Is Physical Activity Key to Weight Control?
Every few days there is a news story again stating that physical activity is key to weight loss and weight maintenance. Whilst we agree that physical activity does have a role, it is not the only aspect of our lifestyle that needs changing. If losing weight was as easy as joining the gym or playing sports, why is it that in over 30 years of the public being told to engage in physical activity for weight control, we are still experiencing an obesity epidemic?
The simple answer is that correct nutrition holds the key for weight loss and maintenance. Physical activity unfortunately plays only a small role in the matter. Although there are plenty of studies that illustrate the health benefits of physical activity - an important aspect of health and not to be undermined. However, it is currently of more importance to turn our attention and deal with the heart of the problem: nutrition.
We live in a food environment where at every turn there are items that contain carbohydrates. By carbohydrates items such as High-Fructose-Corn-Syrup, corn syrup, corn sweetener, dextrose… the list goes on and on, are the norm of the day. What people do not realise is that by continually consuming such products, not only does your palate alter dramatically, but your system becomes addicted to consuming a certain level of carbohydrates daily. Animal studies have shown that it is easier to give up cocaine rather than carbohydrates (Lenoir et al. 2007; Berridge et al. 2010).
There are no studies that show physical activity as the only way to lose weight. Studies have shown that the current guidelines for “healthy” eating put carbohydrates and low- calorie foods as the focus of good nutrition. These have been shown to not lead to weight loss maintenance and it does not improve overall health markers such as blood cholesterol and blood pressure (Yancy et al. 2004; Krieger et al. 2006; Hession et al. 2008).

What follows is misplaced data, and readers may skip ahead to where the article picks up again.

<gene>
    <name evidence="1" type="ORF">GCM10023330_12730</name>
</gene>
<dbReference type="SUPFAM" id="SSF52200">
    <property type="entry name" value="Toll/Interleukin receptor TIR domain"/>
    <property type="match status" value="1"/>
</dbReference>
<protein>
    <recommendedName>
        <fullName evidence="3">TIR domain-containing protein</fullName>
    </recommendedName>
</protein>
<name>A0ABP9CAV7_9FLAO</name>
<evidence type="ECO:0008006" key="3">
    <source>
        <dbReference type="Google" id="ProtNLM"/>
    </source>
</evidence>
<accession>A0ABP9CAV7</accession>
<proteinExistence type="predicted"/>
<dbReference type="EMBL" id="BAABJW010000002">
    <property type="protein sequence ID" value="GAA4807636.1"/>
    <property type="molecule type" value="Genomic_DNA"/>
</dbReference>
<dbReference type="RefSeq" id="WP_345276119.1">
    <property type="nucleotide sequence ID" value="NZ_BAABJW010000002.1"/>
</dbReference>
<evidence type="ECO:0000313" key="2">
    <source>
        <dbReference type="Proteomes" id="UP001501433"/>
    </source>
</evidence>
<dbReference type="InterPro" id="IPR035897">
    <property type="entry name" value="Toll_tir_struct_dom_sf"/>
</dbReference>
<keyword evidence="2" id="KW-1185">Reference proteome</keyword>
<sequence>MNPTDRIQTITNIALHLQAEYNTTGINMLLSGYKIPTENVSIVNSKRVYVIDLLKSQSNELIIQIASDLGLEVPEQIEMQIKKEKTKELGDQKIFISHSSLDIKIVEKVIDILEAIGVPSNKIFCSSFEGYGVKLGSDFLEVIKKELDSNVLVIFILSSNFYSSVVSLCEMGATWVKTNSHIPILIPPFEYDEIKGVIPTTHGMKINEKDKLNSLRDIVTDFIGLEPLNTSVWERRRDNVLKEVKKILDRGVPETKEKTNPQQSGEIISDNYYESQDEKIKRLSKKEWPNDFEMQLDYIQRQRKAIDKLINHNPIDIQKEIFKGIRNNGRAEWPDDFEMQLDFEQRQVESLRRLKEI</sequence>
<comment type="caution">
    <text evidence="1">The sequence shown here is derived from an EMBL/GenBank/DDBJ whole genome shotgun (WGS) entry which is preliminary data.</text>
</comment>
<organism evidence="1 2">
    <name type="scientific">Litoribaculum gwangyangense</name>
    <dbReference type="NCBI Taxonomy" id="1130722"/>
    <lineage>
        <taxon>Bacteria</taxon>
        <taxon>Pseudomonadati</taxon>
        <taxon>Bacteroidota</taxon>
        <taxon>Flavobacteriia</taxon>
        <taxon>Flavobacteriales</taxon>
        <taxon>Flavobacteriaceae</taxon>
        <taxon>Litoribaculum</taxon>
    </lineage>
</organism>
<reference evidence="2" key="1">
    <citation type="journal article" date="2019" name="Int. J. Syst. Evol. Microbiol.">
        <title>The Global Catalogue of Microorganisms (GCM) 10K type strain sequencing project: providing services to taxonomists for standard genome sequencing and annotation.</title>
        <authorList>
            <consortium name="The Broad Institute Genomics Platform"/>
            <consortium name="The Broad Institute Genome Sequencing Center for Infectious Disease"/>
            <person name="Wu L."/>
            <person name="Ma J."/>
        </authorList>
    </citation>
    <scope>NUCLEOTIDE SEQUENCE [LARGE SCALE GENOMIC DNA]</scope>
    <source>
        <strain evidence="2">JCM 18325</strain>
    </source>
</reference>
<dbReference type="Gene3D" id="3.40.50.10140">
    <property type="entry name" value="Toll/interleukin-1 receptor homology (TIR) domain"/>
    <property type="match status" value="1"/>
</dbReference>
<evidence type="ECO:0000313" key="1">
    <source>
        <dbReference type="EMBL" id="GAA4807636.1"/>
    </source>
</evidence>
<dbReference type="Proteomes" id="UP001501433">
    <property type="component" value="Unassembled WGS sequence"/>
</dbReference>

In the end we are in the midst of an obesity crisis in the UK that is afflicting both adults and children. Rather than addressing the root cause of obesity i.e. nutrition, we are putting a plaster on the problem in the hope that it goes away.
Hession M., Rolland C., Kulkarni U., Wise A. & Broom J. 2008. Systematic review of randomized controlled trials of low-carbohydrate vs. low-fat/low-calorie diets in the management of obesity and its comorbidities. Obesity Reviews. 10 (1): 36-50
Kent C. Berridge, Chao-Yi Ho, Jocelyn M. Richard, Alexandra G. DiFeliceantonio. 2010. The tempted brain eats: Pleasure and desire circuits in obesity and eating disorders. Brain Research, Volume 1350, 2 September, Pages 43-64
Krieger J.W,, Sitren H.S,, Daniels M.J. & Langkamp-Henken B. 2006. Effects of variation in protein and carbohydrate intake on body mass and composition during energy restriction: a meta-regression. Am J Clin Nutr. February, 83: 2 260-274
Lenoir M, Serre F, Cantin L, Ahmed SH. 2007. Intense Sweetness Surpasses Cocaine Reward. PLoS ONE 2(8): e698.
Yancy Jr WS, Olsen MK, Guyton JR, Bakst RP, Westman EC. 2004. A low-carbohydrate, ketogenic diet versus a low-fat diet to treat obesity and hyperlipidemia: a randomized, controlled trial. Annals of Internal Medicine. 140: 769–777.